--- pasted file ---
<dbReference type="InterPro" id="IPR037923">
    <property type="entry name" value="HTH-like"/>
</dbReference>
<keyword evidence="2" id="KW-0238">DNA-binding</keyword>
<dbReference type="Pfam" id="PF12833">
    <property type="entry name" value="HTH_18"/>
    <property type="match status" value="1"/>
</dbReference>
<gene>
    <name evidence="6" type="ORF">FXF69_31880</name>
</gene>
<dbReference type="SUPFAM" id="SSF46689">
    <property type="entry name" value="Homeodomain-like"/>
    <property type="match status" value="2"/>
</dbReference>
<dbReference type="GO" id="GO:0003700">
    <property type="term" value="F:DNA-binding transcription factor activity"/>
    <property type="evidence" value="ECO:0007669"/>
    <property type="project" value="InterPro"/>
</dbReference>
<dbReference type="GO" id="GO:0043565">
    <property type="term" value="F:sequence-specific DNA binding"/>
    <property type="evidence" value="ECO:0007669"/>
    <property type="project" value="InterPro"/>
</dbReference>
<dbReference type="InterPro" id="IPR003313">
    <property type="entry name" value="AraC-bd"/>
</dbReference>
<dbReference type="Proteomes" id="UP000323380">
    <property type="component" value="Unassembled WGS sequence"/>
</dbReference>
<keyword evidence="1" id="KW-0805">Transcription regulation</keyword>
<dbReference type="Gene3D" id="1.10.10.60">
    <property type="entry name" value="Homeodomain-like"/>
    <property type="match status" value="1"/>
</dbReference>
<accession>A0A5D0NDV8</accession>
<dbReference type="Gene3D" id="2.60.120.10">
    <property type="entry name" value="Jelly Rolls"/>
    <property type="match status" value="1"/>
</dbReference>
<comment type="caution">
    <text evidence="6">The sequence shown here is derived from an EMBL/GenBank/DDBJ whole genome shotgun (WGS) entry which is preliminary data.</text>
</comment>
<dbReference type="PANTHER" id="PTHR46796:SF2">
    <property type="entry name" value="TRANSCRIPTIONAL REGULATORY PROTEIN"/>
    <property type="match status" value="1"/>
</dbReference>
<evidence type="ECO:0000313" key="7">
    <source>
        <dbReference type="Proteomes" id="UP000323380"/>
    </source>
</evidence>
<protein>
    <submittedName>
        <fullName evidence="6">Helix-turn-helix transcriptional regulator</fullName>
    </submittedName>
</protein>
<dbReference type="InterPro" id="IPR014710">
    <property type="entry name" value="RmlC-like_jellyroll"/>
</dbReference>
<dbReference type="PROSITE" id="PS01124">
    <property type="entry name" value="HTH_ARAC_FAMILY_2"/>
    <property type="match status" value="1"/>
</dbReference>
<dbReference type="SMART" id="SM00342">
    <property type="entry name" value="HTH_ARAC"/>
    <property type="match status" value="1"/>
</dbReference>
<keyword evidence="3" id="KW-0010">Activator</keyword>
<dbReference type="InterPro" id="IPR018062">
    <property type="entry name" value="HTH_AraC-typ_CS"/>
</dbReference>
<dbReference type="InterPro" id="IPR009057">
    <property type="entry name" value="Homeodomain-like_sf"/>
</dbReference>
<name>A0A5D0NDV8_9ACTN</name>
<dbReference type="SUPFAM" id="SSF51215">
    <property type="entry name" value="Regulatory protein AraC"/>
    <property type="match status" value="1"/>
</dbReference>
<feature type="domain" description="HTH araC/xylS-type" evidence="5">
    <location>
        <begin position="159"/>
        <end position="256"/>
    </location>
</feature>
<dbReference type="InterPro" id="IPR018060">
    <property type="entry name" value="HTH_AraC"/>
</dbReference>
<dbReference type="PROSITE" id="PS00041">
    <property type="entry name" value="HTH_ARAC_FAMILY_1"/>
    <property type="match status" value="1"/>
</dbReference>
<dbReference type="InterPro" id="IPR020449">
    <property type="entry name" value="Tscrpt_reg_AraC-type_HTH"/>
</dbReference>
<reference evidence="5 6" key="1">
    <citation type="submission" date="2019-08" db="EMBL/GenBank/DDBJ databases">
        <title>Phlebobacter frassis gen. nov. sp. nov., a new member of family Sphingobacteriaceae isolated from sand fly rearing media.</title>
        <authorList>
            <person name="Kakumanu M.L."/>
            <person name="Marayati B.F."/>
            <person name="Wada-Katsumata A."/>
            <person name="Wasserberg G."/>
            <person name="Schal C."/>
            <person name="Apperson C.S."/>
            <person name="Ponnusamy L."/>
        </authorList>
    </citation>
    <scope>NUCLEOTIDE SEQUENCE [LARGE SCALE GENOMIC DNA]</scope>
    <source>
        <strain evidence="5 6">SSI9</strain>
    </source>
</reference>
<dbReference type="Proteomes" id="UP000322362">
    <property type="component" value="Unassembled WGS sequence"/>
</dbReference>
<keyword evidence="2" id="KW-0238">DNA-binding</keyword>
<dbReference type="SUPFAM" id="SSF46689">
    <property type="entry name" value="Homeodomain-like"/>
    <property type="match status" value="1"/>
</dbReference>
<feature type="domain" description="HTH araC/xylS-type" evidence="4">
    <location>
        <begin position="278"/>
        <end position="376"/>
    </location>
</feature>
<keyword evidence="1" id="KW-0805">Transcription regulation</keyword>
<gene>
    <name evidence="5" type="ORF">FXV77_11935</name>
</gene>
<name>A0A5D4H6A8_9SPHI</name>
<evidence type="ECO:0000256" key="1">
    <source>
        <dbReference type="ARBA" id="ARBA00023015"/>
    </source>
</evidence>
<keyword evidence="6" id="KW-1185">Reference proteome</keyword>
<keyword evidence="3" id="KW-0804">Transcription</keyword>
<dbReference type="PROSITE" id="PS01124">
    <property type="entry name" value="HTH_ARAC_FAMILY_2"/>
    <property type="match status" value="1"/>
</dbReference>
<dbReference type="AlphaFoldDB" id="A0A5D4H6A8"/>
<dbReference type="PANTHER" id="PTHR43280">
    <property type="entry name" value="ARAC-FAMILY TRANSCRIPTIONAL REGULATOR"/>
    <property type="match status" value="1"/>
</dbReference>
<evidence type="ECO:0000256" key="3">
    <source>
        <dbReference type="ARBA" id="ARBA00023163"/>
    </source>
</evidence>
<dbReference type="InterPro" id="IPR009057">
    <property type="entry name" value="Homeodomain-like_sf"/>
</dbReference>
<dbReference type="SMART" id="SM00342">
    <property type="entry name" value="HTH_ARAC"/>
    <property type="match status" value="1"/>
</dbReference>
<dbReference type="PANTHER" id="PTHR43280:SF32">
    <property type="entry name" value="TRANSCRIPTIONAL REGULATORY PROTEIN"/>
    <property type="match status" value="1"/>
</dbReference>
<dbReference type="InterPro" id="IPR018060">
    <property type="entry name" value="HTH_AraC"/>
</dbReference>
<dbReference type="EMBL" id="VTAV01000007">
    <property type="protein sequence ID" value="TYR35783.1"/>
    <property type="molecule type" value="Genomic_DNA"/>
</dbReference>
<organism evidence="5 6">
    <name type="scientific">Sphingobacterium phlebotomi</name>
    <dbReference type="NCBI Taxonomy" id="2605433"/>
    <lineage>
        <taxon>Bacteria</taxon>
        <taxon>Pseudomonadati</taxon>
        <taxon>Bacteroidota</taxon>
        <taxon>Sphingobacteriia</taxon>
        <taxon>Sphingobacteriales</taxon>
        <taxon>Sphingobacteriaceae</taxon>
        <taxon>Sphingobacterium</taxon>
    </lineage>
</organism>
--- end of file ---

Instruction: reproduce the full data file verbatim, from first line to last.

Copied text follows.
<dbReference type="InterPro" id="IPR037923">
    <property type="entry name" value="HTH-like"/>
</dbReference>
<keyword evidence="2" id="KW-0238">DNA-binding</keyword>
<dbReference type="Pfam" id="PF12833">
    <property type="entry name" value="HTH_18"/>
    <property type="match status" value="1"/>
</dbReference>
<gene>
    <name evidence="6" type="ORF">FXF69_31880</name>
</gene>
<dbReference type="SUPFAM" id="SSF46689">
    <property type="entry name" value="Homeodomain-like"/>
    <property type="match status" value="2"/>
</dbReference>
<dbReference type="GO" id="GO:0003700">
    <property type="term" value="F:DNA-binding transcription factor activity"/>
    <property type="evidence" value="ECO:0007669"/>
    <property type="project" value="InterPro"/>
</dbReference>
<dbReference type="GO" id="GO:0043565">
    <property type="term" value="F:sequence-specific DNA binding"/>
    <property type="evidence" value="ECO:0007669"/>
    <property type="project" value="InterPro"/>
</dbReference>
<dbReference type="InterPro" id="IPR003313">
    <property type="entry name" value="AraC-bd"/>
</dbReference>
<dbReference type="Proteomes" id="UP000323380">
    <property type="component" value="Unassembled WGS sequence"/>
</dbReference>
<keyword evidence="1" id="KW-0805">Transcription regulation</keyword>
<dbReference type="Gene3D" id="1.10.10.60">
    <property type="entry name" value="Homeodomain-like"/>
    <property type="match status" value="1"/>
</dbReference>
<accession>A0A5D0NDV8</accession>
<dbReference type="Gene3D" id="2.60.120.10">
    <property type="entry name" value="Jelly Rolls"/>
    <property type="match status" value="1"/>
</dbReference>
<comment type="caution">
    <text evidence="6">The sequence shown here is derived from an EMBL/GenBank/DDBJ whole genome shotgun (WGS) entry which is preliminary data.</text>
</comment>
<dbReference type="PANTHER" id="PTHR46796:SF2">
    <property type="entry name" value="TRANSCRIPTIONAL REGULATORY PROTEIN"/>
    <property type="match status" value="1"/>
</dbReference>
<evidence type="ECO:0000313" key="7">
    <source>
        <dbReference type="Proteomes" id="UP000323380"/>
    </source>
</evidence>
<protein>
    <submittedName>
        <fullName evidence="6">Helix-turn-helix transcriptional regulator</fullName>
    </submittedName>
</protein>
<dbReference type="InterPro" id="IPR014710">
    <property type="entry name" value="RmlC-like_jellyroll"/>
</dbReference>
<dbReference type="PROSITE" id="PS01124">
    <property type="entry name" value="HTH_ARAC_FAMILY_2"/>
    <property type="match status" value="1"/>
</dbReference>
<dbReference type="SMART" id="SM00342">
    <property type="entry name" value="HTH_ARAC"/>
    <property type="match status" value="1"/>
</dbReference>
<keyword evidence="3" id="KW-0010">Activator</keyword>
<dbReference type="InterPro" id="IPR018062">
    <property type="entry name" value="HTH_AraC-typ_CS"/>
</dbReference>
<dbReference type="InterPro" id="IPR009057">
    <property type="entry name" value="Homeodomain-like_sf"/>
</dbReference>
<name>A0A5D0NDV8_9ACTN</name>
<dbReference type="SUPFAM" id="SSF51215">
    <property type="entry name" value="Regulatory protein AraC"/>
    <property type="match status" value="1"/>
</dbReference>
<feature type="domain" description="HTH araC/xylS-type" evidence="5">
    <location>
        <begin position="159"/>
        <end position="256"/>
    </location>
</feature>
<dbReference type="InterPro" id="IPR018060">
    <property type="entry name" value="HTH_AraC"/>
</dbReference>
<dbReference type="PROSITE" id="PS00041">
    <property type="entry name" value="HTH_ARAC_FAMILY_1"/>
    <property type="match status" value="1"/>
</dbReference>
<dbReference type="InterPro" id="IPR020449">
    <property type="entry name" value="Tscrpt_reg_AraC-type_HTH"/>
</dbReference>
<reference evidence="5 6" key="1">
    <citation type="submission" date="2019-08" db="EMBL/GenBank/DDBJ databases">
        <title>Phlebobacter frassis gen. nov. sp. nov., a new member of family Sphingobacteriaceae isolated from sand fly rearing media.</title>
        <authorList>
            <person name="Kakumanu M.L."/>
            <person name="Marayati B.F."/>
            <person name="Wada-Katsumata A."/>
            <person name="Wasserberg G."/>
            <person name="Schal C."/>
            <person name="Apperson C.S."/>
            <person name="Ponnusamy L."/>
        </authorList>
    </citation>
    <scope>NUCLEOTIDE SEQUENCE [LARGE SCALE GENOMIC DNA]</scope>
    <source>
        <strain evidence="5 6">SSI9</strain>
    </source>
</reference>
<dbReference type="Proteomes" id="UP000322362">
    <property type="component" value="Unassembled WGS sequence"/>
</dbReference>
<keyword evidence="2" id="KW-0238">DNA-binding</keyword>
<dbReference type="SUPFAM" id="SSF46689">
    <property type="entry name" value="Homeodomain-like"/>
    <property type="match status" value="1"/>
</dbReference>
<feature type="domain" description="HTH araC/xylS-type" evidence="4">
    <location>
        <begin position="278"/>
        <end position="376"/>
    </location>
</feature>
<keyword evidence="1" id="KW-0805">Transcription regulation</keyword>
<gene>
    <name evidence="5" type="ORF">FXV77_11935</name>
</gene>
<name>A0A5D4H6A8_9SPHI</name>
<evidence type="ECO:0000256" key="1">
    <source>
        <dbReference type="ARBA" id="ARBA00023015"/>
    </source>
</evidence>
<keyword evidence="6" id="KW-1185">Reference proteome</keyword>
<keyword evidence="3" id="KW-0804">Transcription</keyword>
<dbReference type="PROSITE" id="PS01124">
    <property type="entry name" value="HTH_ARAC_FAMILY_2"/>
    <property type="match status" value="1"/>
</dbReference>
<dbReference type="AlphaFoldDB" id="A0A5D4H6A8"/>
<dbReference type="PANTHER" id="PTHR43280">
    <property type="entry name" value="ARAC-FAMILY TRANSCRIPTIONAL REGULATOR"/>
    <property type="match status" value="1"/>
</dbReference>
<evidence type="ECO:0000256" key="3">
    <source>
        <dbReference type="ARBA" id="ARBA00023163"/>
    </source>
</evidence>
<dbReference type="InterPro" id="IPR009057">
    <property type="entry name" value="Homeodomain-like_sf"/>
</dbReference>
<dbReference type="SMART" id="SM00342">
    <property type="entry name" value="HTH_ARAC"/>
    <property type="match status" value="1"/>
</dbReference>
<dbReference type="PANTHER" id="PTHR43280:SF32">
    <property type="entry name" value="TRANSCRIPTIONAL REGULATORY PROTEIN"/>
    <property type="match status" value="1"/>
</dbReference>
<dbReference type="InterPro" id="IPR018060">
    <property type="entry name" value="HTH_AraC"/>
</dbReference>
<dbReference type="EMBL" id="VTAV01000007">
    <property type="protein sequence ID" value="TYR35783.1"/>
    <property type="molecule type" value="Genomic_DNA"/>
</dbReference>
<organism evidence="5 6">
    <name type="scientific">Sphingobacterium phlebotomi</name>
    <dbReference type="NCBI Taxonomy" id="2605433"/>
    <lineage>
        <taxon>Bacteria</taxon>
        <taxon>Pseudomonadati</taxon>
        <taxon>Bacteroidota</taxon>
        <taxon>Sphingobacteriia</taxon>
        <taxon>Sphingobacteriales</taxon>
        <taxon>Sphingobacteriaceae</taxon>
        <taxon>Sphingobacterium</taxon>
    </lineage>
</organism>